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October 18
1876 - Southern Pacific begins subdividing town of Newhall (original location at Bouquet Junction) [story]


Fran Pavley

Sen. Fran Pavley

[Sen. Pavley] –The federal government needs to strengthen proposed regulations of hydraulic fracturing (“fracking”) and other practices to ensure protection of the public’s health and safety and the environment, California lawmakers said in a letter Thursday.

In an official public comment letter to the federal Bureau of Land Management (BLM), 14 state legislators urged significant improvements to the bureau’s draft regulations, which were released in May. Most importantly, the lawmakers urged the bureau to regulate practices such as acidizing, in which large volumes of corrosive acids are used to expand underground fractures or dissolve shale rock to release oil and gas.

In California, oil companies have stated that acidizing could be the primary method of accessing the 15.4 billion barrel Monterey Shale deposit.  However, like fracking, acidizing has been allowed to occur without oversight or monitoring.

“For many years, state and federal regulatory schemes have lagged behind the technology in use by drillers,” the legislators said in the letter to BLM Principal Deputy Director Neil Kornze. “While BLM’s decision to regulate hydraulic fracturing would start to address this problem, omitting all forms of well stimulation from this regulatory effort would likely ensure that regulators will continually have to play catch-up every few years as new well stimulation techniques are developed.”

The latest draft rules mark a departure from earlier rules, released in May 2012, that applied to acidizing and other forms of well stimulation. The bureau added an exemption for acidizing after numerous oil and gas industry representatives submitted comments requesting the change.

“As some lawmakers recognize, with over 15 million acres of BLM land in California, much of it covering the Monterey Shale, we need the strongest possible protections from all forms of oil and gas production, including acidizing,” said Andrew Grinberg, California oil and gas program coordinator for Clean Water Action. “We hope the administration understands that protecting our water and air must come before the profits of the oil and gas industry.”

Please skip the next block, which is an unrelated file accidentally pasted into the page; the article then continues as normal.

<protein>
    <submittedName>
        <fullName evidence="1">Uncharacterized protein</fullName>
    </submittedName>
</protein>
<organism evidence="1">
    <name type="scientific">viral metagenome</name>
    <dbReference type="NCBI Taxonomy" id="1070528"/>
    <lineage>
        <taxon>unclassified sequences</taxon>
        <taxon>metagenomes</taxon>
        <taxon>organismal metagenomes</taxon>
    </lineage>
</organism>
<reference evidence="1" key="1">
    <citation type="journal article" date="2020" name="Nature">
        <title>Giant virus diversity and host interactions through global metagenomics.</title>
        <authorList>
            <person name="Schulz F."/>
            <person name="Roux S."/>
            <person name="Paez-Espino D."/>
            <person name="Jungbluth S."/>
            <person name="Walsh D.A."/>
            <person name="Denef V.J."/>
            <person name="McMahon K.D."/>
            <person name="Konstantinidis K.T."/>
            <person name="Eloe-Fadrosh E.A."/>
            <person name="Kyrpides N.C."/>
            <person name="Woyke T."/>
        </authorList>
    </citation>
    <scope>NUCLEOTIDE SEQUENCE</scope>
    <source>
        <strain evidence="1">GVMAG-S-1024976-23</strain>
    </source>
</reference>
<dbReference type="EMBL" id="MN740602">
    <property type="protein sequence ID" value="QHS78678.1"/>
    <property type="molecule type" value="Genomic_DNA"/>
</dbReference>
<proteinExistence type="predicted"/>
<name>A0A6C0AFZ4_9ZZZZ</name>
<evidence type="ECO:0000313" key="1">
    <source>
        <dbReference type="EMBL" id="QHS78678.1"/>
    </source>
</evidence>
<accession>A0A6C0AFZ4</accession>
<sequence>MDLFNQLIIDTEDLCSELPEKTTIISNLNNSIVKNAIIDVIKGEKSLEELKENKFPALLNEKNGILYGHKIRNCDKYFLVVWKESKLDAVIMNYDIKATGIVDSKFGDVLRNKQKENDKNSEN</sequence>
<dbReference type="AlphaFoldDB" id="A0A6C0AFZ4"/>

In California, a bill calling for comprehensive regulations and an independent study, Senate Bill 4, is under similar pressure from the industry to exempt acidizing.  The bill by Sen. Fran Pavley (D-Agoura Hills) was heard by the Assembly Appropriations Committee on Wednesday but no action was taken. The bill is expected to return to the committee for a vote later this month.

 

Sen. Fran Pavley represents about half of the Santa Clarita Valley in the California Senate.

 

The letter was signed by the following members of the California Legislature:

Senator Fran Pavley (D- Agoura Hills)

Assemblymember Wesley Chesbro (D- Arcata)

Senator Noreen Evans (D- Santa Rosa)

Assemblymember Mike Gatto (D- Silver Lake)

Senator Jerry Hill (D- San Mateo)

Senator Mark Leno (D- San Francisco)

Senator Bill Monning (D- Carmel)

Assemblymember Marc Levine (D- San Rafael)

Assemblymember Mark Stone (D- Scotts Valley)

Assemblymember Das Williams (D- Santa Barbara)

Assemblymember Richard Bloom (D- Santa Monica)

Senator Hannah-Beth Jackson (D- Santa Barbara)

Assemblymember Nancy Skinner (D- Berkeley)

Senator Lois Wolk (D- Davis)

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2 Comments

  1. Democratic lawmakers should worry more about the fact that they haven’t passed any laws to regulate hydraulic fracturing in California then blaming Washington for lack of regulations and/or oversight.

    Maybe they think that they can get the monkey off their backs by putting it on Obama’s.

  2. Al Cohen says:

    Regulators are always late in catching up! This time is not financial crisis but fracking crisis… Visit http://www.getcrackingonfracking.com

Leave a Comment


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LOCAL NEWS HEADLINES
Wednesday, Oct 18, 2017
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